These days it is commonplace to see headlines in the media proclaiming “Butter is Back” or “Why Full-Fat Dairy May be Better Than Low-Fat” and book titles like “Eat Bacon, Don’t Jog: Get Strong. Get Lean. No Bullshit.” (1,2,3,4,5). What is happening here? We have believed for decades that consuming too much saturated fat leads to clogged arteries and eventually heart attacks or strokes. Have recent studies refuted previous studies? Can we really forget about watching our fat and start to worry more about sugar or some other reputed “poison”?
Headlines sell papers…
It is unfortunate that headlines such as these are the ones that are front and center in our media but it is just such “news” that sells newspapers, magazines and books and makes us want to follow the latest on-line “doctor”. The fact that these proclamations are often based on poorly designed studies or the erroneous interpretation of studies is never pointed out. Confusion is the result. People can certainly be forgiven for embracing a view that supports their eating behaviour. Let’s face it – it is much more comforting to follow advice that approves of your present eating routine than that which seems to be saying that the comfortable mealtime patterns passed down to us from our parents and grandparents are not as healthy as we once believed and that it is time to consider making a lifestyle adjustment.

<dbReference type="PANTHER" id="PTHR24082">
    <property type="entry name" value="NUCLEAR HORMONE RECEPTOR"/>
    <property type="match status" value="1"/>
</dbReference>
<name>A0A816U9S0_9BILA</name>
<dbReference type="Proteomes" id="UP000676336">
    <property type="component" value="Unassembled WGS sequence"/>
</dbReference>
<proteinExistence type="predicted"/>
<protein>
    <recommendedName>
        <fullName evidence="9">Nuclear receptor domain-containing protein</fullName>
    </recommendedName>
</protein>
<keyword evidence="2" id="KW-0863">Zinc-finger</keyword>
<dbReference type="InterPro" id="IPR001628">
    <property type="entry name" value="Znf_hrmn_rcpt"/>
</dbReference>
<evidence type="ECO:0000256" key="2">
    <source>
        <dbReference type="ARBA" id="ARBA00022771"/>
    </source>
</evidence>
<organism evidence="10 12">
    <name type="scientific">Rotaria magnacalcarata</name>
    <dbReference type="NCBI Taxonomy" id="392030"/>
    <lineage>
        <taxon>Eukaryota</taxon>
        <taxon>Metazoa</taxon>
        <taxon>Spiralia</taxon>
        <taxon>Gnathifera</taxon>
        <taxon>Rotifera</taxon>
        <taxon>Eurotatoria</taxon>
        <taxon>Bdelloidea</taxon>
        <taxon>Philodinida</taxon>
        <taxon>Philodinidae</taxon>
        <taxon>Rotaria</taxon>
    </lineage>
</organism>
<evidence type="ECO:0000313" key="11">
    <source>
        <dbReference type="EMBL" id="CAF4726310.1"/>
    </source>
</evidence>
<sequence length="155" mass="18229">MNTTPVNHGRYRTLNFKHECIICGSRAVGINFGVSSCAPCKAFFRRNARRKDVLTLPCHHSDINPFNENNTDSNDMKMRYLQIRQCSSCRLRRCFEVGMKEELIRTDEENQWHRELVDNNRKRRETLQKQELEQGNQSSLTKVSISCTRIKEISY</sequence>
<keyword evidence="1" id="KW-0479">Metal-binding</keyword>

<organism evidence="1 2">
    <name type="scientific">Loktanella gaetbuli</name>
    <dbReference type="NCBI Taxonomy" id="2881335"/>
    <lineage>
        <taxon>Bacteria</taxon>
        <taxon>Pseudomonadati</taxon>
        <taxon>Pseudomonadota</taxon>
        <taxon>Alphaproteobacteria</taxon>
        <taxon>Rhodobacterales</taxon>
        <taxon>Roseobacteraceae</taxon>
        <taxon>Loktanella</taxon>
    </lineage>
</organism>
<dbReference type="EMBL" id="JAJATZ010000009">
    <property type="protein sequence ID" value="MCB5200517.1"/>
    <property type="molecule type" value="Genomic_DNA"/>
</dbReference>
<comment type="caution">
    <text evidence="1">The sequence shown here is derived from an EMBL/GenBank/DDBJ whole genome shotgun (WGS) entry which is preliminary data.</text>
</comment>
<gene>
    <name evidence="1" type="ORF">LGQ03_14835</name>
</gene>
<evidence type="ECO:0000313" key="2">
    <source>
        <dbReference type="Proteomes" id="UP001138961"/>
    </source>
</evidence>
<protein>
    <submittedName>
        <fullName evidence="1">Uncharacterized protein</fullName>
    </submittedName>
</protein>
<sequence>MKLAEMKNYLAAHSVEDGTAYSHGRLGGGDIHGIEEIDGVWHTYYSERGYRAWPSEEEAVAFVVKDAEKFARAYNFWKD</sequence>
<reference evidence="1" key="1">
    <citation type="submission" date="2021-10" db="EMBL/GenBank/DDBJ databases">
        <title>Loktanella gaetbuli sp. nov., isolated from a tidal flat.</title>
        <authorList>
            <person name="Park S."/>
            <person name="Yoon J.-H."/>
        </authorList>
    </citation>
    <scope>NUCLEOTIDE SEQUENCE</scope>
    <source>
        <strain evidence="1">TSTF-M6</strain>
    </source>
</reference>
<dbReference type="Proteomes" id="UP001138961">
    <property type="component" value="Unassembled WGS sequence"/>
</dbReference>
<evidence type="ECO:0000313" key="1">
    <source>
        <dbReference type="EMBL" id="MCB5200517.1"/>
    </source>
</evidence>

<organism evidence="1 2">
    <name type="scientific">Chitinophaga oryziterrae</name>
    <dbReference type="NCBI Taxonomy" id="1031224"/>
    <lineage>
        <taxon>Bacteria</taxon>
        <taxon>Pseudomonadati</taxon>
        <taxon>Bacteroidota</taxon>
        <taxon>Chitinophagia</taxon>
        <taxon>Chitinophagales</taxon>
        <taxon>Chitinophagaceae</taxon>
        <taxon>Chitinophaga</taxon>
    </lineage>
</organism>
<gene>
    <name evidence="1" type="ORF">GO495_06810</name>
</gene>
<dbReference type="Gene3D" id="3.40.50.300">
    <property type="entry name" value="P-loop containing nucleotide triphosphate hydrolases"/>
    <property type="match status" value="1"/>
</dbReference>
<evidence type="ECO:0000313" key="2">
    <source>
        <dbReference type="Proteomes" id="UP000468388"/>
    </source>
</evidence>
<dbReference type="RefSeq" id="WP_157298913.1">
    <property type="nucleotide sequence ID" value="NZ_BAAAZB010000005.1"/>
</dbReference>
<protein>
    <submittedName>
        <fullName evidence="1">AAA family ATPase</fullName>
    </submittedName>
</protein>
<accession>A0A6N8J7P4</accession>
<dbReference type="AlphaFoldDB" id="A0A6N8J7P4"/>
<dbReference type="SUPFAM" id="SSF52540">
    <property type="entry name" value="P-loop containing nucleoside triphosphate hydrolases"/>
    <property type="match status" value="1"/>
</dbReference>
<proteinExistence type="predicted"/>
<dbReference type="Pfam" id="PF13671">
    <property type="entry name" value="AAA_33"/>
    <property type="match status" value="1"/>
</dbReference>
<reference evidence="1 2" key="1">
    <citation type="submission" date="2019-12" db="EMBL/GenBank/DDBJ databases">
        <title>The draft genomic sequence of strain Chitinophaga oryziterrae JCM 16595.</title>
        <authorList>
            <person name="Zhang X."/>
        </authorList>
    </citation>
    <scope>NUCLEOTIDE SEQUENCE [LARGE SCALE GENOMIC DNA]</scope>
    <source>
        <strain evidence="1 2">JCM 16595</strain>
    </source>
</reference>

A little bit about fat….
Before delving more deeply into this topic it is important to understand a few details regarding fats. First of all, saturated fats are associated not only with the development of cardiovascular disease but also with diabetes, some cancers and other chronic diseases (aka lifestyle diseases or diseases of affluence). Almost all of the saturated fat in the diet of human beings comes from animal-based foods such as meat, eggs and dairy products. There are also a few plant-based oils that contain saturated fats. Examples of these are palm oil, palm kernel oil, cocoa butter and coconut oil. Polyunsaturated fat sources include liquid vegetable oils such as peanut oil, safflower oil and corn oil; fatty fish, nuts and seeds.